The issue of UVic’s reputation as a neighbour came to light recently at a Martlet story meeting. There were about six or seven of us talking about how ridiculously annoying it must be for people living across the road from the university to deal with students trying to park on their lawns.
“Man,” I realized out loud. “UVic must be a really shitty neighbour.”
The more you think about it, the more embarrassing you realize the situation is. Thousands of UVic students descend onto campus every day, and for as much of a nightmare as it can be for one student to be living among their messy, chaotic peers, it must be much worse for someone living a block or two off campus.
For one, UVic students clog up every single mode of transportation. Just try and take a bus at 9:30 on a Wednesday morning. It’s absolute chaos. I swear I’ve seen drivers stack four people to a seat just to accommodate yet another student with an oversized Herschel backpack.
Cyclists are also a point of contention. This isn’t limited to university students, but I’m sure that the sheer number of students zipping through stop signs and over sidewalks must instill terror into any Gordon Head parent trying to reverse out of their driveway. With that said, I’m not sure I can blame students for being awful cyclists around the university—liability payments are a great way to pay off that student debt.
I myself am a part of this problem. Most mornings throughout my second and third year, I parked on Edgelow Street, in front of strangers’ homes. I was cutting across lawns and taking up space along with dozens of other students, on just one of the many streets surrounding the university.
Then, when the city inevitably turned the street into a residence-only parking zone, I had the gall to complain about the fact I couldn’t bum a free parking spot anymore.
Sure, it’s easy to say that if UVic provided more parking on campus then I wouldn’t be so frustrated when I couldn’t freeload somewhere else. And yes, I agree that parking on campus is ridiculous (and the Martlet has written several editorials to this same point), but it’s worth noting that UVic is conscious of the effect the university has on neighbouring houses.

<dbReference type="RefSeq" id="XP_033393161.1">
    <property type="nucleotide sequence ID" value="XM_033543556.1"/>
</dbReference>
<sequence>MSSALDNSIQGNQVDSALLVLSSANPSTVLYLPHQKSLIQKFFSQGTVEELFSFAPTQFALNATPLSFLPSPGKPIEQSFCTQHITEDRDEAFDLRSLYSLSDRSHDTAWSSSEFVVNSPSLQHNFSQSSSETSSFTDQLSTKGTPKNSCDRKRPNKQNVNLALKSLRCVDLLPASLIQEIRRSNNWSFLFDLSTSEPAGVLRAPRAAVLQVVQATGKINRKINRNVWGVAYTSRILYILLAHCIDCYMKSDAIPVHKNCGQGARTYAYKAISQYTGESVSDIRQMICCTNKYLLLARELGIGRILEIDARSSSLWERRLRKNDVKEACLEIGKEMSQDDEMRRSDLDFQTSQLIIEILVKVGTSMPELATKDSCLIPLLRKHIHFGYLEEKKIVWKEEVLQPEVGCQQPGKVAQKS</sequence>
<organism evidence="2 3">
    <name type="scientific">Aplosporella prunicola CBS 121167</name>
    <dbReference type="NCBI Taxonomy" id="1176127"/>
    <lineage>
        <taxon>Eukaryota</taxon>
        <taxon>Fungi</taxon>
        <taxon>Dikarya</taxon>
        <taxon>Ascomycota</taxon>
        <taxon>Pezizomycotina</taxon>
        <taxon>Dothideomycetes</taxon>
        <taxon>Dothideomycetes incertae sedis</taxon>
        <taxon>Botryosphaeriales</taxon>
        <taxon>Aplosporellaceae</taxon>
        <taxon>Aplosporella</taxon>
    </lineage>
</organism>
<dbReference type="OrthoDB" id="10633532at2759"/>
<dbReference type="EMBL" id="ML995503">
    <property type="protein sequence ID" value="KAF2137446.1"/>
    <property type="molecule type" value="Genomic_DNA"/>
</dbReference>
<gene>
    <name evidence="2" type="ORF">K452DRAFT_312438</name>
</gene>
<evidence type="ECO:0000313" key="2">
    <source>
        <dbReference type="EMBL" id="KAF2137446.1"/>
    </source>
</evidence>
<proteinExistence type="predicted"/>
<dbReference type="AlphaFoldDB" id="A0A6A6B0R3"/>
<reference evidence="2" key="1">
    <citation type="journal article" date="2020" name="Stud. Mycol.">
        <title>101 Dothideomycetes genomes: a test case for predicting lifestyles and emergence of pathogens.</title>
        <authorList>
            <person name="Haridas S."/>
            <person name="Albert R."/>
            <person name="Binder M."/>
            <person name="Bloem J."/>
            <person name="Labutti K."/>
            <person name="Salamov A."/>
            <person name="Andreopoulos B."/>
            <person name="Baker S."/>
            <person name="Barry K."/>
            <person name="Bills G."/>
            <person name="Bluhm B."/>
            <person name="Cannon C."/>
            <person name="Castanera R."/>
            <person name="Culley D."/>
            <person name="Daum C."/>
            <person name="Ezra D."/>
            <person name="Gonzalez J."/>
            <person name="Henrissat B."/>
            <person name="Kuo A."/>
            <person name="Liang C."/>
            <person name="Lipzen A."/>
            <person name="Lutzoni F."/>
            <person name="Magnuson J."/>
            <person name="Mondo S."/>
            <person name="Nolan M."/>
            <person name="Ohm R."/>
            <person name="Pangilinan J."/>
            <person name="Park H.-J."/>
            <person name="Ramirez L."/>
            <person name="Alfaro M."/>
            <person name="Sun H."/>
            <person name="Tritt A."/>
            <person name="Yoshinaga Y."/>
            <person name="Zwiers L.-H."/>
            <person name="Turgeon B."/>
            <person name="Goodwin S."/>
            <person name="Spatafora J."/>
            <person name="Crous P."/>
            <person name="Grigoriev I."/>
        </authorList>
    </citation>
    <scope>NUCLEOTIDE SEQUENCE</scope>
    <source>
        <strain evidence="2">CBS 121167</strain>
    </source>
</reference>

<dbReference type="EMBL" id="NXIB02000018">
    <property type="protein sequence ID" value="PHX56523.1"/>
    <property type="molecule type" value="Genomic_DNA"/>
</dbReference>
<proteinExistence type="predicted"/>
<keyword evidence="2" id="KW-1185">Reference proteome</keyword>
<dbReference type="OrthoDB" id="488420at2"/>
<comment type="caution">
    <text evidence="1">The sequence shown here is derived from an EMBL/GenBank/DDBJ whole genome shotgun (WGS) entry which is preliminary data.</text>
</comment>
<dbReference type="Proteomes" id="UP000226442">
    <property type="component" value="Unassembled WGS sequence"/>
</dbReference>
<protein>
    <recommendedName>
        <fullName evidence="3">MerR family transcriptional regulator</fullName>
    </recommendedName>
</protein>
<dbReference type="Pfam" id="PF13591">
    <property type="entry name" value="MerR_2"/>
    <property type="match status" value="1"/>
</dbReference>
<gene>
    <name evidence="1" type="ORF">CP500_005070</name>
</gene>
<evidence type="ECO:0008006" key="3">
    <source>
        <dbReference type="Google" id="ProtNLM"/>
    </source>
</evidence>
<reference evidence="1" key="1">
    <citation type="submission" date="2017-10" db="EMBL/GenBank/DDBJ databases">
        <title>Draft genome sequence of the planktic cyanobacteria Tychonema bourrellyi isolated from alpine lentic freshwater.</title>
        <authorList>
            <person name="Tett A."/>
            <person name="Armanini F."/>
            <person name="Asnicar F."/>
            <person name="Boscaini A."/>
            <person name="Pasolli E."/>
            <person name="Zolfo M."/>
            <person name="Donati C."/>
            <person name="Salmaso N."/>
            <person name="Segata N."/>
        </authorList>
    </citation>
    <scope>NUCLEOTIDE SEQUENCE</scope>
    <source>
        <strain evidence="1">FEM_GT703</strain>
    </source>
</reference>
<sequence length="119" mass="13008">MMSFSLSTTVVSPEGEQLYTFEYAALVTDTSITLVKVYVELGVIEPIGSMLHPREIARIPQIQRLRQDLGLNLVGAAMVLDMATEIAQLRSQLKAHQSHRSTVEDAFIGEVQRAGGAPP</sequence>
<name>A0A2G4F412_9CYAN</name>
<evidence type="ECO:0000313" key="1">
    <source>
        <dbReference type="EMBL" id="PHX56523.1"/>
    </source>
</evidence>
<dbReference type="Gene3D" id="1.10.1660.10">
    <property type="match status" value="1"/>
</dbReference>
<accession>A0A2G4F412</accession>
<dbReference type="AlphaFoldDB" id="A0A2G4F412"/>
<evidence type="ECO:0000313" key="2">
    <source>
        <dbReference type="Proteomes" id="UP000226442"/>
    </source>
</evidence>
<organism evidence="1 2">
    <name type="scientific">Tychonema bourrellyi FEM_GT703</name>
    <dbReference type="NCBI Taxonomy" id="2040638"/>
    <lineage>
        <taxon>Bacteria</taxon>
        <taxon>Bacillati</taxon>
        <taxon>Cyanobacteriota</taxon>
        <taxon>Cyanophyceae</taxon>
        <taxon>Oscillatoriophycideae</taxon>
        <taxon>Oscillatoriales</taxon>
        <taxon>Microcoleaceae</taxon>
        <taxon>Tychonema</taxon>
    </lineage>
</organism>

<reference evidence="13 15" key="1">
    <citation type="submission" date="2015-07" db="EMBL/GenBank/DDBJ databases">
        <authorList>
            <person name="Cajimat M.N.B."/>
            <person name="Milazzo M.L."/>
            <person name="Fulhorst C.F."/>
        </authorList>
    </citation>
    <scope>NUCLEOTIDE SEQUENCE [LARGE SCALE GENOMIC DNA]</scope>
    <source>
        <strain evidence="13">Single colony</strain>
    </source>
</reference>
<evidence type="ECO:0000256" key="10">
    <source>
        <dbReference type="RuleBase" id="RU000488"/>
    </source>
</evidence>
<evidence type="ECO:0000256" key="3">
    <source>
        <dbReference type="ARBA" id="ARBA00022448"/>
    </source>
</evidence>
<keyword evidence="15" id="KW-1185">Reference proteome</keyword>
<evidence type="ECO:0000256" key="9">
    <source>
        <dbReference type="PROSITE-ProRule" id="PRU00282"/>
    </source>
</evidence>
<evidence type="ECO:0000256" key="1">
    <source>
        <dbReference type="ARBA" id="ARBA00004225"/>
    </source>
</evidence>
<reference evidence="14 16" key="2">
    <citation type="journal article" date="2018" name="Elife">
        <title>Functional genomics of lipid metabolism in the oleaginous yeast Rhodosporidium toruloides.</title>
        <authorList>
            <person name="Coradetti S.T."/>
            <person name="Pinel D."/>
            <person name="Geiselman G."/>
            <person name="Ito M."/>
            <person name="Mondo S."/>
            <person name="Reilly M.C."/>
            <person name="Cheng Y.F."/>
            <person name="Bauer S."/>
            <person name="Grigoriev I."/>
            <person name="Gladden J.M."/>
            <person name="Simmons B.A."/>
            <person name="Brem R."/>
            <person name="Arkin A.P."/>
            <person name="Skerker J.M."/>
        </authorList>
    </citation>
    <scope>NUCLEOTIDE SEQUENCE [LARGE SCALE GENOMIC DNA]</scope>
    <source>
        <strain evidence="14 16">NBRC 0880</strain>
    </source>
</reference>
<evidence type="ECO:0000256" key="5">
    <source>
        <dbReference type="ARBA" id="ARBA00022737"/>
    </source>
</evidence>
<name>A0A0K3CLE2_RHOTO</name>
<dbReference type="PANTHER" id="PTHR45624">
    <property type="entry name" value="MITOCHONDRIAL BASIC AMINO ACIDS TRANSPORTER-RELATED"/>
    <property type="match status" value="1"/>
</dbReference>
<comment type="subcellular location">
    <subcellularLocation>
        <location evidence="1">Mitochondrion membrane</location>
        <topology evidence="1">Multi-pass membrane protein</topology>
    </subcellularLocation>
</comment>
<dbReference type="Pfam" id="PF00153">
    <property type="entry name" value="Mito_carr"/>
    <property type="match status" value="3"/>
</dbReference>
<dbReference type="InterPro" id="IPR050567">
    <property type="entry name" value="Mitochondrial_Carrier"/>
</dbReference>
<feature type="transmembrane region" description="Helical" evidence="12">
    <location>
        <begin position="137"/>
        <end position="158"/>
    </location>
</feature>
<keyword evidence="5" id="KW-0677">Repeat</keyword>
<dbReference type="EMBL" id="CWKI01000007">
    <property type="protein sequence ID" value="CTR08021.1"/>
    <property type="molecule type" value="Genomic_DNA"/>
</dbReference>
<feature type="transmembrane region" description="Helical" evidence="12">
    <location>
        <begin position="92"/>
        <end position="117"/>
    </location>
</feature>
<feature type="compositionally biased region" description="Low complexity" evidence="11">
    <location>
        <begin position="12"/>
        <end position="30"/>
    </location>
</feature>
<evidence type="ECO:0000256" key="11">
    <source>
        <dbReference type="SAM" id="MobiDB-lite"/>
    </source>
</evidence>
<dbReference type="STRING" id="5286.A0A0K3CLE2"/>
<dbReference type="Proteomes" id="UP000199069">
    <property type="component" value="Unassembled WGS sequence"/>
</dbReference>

In an article published in early September, the Martlet reported that previous UVSS boards had trouble instituting large-scale concerts in open-air venues on campus. One part of the difficulty involved is a number of university noise restrictions, based on keeping the neighbours happy.
The university has Municipal Liaison Councillors who talk with the districts of Saanich, Oak Bay, and Victoria to work “with municipalities to address concerns, maintain positive relations, deliver accurate information about the University, and explore ways in which we can collaborate to benefit the region.”
So it’s clear that the UVic administration is aware of its possible bad neighbour status, but it’s a self-awareness that the university body does not possess.
Spend enough time in Cluster or Mystic Vale and you’ll see the effects of living next to thousands of 18-year-old hedonists. The garbage and the noise are incredibly frustrating for anyone walking through the beautiful nature that surrounds UVic.
There are plenty of solutions to this, I’m sure. UVic could host information sessions with people living in the neighborhood, ask them about problems, and develop policy based on their feedback. We could institute more recycling and compost bins around Cluster. We can provide incentives for clean-up efforts on campus. We could either create more parking on campus or work on lobbying BC Transit for more buses and less crowded seats.
Or we can do what I did whenever I had a shitty roommate in first-year residence: do nothing and just mutter angrily to ourselves.
I’m sorry, UVic neighbours: your angry muttering is justified.